Good coding style in Inform 7

Though if you’re planning to release the source code as a web page when you’re done, the section/heading numbers can be useful then.

Here’s a few things I consider good style for extensions specifically:

  • Use lots of small sections. This makes it easier for a user to replace part of the extension. Otherwise, the user might have to copy and paste a whole chapter just to change one line.
  • In Inform 6 templates, use @p markers for the same reason.
  • Name all rules, e.g. Instead of examining a gorgon (this is the don’t turn yourself into stone rule):.
  • Name all phrases which a user might want to pass to the functional programming phrases. (The reason not to do this for all phrases is that it can make the story file bigger unnecessarily.)

Good point. I’ve also run into a situation where the “Include Extension Name by Author Name” lines weren’t in any section at all, and I needed to change one of them (because of making changes to another extension), and it was impossible to do it without editing the extension directly.

I assume this is the sort of thing talked about in 22.3., for example

To decide what number is double (N - a number) (this is doubling): 

but I haven’t grasped in what context it’d be useful for the story author to be able to say “doubling applied to N” instead of just saying “double N”.

On an unrelated note, I hope properties are better than global variables, because I’ve been trying to get rid of global variables where I can, and most times the only substitute I can think of is to make it belong to a particular object instead of leaving it “free-floating”.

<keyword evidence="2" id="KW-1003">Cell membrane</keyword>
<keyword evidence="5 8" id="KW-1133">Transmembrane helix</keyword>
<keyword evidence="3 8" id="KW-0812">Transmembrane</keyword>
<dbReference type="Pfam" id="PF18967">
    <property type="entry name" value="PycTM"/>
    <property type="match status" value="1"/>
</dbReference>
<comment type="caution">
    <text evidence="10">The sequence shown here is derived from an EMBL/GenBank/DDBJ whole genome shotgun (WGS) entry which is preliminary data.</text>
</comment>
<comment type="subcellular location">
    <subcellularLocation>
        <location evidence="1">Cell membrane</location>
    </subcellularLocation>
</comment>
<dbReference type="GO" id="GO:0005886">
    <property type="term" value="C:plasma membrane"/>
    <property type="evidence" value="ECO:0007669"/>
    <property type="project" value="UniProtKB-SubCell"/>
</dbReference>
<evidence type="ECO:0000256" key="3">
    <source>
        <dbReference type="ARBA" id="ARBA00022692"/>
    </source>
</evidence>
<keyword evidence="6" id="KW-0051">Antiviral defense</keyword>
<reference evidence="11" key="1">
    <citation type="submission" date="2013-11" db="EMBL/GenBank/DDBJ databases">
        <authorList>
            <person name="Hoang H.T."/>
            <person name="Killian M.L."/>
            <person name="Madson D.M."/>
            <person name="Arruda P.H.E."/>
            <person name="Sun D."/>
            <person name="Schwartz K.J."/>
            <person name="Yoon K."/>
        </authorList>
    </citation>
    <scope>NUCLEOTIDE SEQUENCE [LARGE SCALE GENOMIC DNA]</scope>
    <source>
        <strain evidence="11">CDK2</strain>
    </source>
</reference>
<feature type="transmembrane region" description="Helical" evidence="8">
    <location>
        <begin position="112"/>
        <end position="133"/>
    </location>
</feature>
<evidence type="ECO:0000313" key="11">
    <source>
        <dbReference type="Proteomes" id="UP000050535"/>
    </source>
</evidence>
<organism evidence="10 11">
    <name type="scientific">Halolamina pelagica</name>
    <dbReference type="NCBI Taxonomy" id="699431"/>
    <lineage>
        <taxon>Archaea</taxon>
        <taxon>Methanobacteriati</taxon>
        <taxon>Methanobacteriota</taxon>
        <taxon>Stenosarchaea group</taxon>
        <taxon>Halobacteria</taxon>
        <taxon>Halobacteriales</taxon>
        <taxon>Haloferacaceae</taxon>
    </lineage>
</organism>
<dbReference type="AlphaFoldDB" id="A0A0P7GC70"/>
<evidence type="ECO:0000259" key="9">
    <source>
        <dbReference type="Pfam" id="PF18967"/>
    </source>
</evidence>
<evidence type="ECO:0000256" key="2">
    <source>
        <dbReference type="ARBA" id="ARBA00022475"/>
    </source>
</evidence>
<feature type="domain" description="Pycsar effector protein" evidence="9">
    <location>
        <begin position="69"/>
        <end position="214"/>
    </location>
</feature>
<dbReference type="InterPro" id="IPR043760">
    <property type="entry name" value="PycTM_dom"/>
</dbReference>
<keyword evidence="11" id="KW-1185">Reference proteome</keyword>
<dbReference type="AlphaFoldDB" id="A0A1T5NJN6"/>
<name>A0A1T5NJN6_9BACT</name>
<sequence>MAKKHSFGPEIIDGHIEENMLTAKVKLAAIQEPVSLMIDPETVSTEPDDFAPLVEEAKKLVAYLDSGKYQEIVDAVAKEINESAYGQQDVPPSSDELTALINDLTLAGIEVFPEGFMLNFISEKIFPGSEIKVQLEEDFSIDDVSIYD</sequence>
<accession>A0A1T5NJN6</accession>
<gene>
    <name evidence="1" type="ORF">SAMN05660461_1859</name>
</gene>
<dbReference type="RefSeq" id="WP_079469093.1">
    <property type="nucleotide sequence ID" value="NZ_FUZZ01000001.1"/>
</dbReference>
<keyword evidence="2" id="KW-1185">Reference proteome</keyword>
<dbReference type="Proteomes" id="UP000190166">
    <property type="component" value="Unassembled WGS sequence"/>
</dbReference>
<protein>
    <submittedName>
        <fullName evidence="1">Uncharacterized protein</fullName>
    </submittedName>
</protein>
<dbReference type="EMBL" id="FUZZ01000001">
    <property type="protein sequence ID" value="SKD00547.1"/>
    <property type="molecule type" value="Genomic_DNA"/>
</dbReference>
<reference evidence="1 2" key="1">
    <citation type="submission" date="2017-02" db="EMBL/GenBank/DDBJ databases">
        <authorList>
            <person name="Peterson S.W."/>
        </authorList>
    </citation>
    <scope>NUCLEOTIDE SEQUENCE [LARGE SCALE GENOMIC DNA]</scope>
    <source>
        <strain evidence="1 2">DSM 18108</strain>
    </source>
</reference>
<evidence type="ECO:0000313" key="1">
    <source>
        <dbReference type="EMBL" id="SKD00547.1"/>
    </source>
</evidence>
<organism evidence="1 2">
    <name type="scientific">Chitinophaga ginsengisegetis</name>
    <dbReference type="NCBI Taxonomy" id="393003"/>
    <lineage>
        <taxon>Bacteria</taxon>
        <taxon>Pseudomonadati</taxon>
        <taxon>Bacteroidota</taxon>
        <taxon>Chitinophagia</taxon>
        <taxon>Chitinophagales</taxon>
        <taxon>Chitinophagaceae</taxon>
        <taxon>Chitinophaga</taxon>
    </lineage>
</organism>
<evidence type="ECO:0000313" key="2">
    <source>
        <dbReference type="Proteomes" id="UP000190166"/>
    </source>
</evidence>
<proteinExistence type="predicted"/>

If you want to put the phrase into a table, or store it in a variable or property, it has to be named.

No real difference except as how it lets you organize your code.

(Okay, one difference: boolean properties are tidier than boolean global variables. You can say “The sponge can be moist or dry”, which gives you cleaner code than “The sponge-moistness is a truth state that varies.”)

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And I consider “the sponge-moistness is a truth state that varies” to be poor style. I think as a rule you should avoid global variables unless not using them is very circuitous. Especially now that i7 supports constants.

So would you say “The sponge can be moist or dry” is a good alternative, or is it not much better than a global variable? What about “The phone has some text called the user-defined password” as an alternative to “The user-defined password for the phone is some text that varies”?

I ask because, if there’s an extension where story authors have to be able to set an option somewhere in their code, and then that option is used by the extension to make decisions (but not necessarily immediately), I’m not sure what alternatives there are to global variables besides properties. I’m not saying there aren’t alternatives, just that I don’t know what they are, or even why, for instance, making a property belong to an object might be safer than its global equivalent. My understanding is that globals are discouraged because it’s too easy for other code to change them and mess them up, but to me it seems just as easy to change the property “the user-defined password of the phone” as to change the global “the user-defined password for the phone.”